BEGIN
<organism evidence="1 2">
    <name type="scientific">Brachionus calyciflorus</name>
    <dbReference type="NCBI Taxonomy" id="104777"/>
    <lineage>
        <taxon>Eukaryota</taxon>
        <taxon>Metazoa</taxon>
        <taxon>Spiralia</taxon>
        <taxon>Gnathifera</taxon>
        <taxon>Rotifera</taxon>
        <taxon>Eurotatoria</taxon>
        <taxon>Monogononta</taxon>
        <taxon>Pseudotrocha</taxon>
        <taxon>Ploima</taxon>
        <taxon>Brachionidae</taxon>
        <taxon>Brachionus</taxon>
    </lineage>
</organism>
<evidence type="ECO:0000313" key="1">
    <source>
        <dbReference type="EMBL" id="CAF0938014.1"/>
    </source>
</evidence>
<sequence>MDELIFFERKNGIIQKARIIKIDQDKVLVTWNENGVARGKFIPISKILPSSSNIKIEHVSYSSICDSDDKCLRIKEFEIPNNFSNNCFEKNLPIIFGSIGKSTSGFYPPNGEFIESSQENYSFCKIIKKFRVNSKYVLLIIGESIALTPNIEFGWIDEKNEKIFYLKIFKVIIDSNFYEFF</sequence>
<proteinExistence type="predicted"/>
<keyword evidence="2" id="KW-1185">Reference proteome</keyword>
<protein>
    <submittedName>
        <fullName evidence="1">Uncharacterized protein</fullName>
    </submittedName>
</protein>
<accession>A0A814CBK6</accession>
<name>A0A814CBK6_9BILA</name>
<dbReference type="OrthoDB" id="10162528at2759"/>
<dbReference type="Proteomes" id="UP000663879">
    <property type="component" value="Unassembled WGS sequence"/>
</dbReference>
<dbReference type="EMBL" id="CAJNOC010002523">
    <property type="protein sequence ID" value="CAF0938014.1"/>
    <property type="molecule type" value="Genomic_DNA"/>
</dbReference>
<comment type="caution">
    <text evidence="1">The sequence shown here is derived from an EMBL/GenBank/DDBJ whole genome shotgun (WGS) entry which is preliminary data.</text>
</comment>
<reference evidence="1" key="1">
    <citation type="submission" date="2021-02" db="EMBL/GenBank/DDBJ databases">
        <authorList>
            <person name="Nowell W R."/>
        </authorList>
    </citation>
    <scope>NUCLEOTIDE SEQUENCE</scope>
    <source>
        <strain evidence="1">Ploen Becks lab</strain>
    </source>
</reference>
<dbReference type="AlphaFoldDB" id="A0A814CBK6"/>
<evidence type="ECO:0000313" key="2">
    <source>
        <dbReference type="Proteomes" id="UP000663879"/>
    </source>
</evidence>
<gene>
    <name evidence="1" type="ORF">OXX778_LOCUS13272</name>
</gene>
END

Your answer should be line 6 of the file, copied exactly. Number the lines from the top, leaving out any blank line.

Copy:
        <taxon>Metazoa</taxon>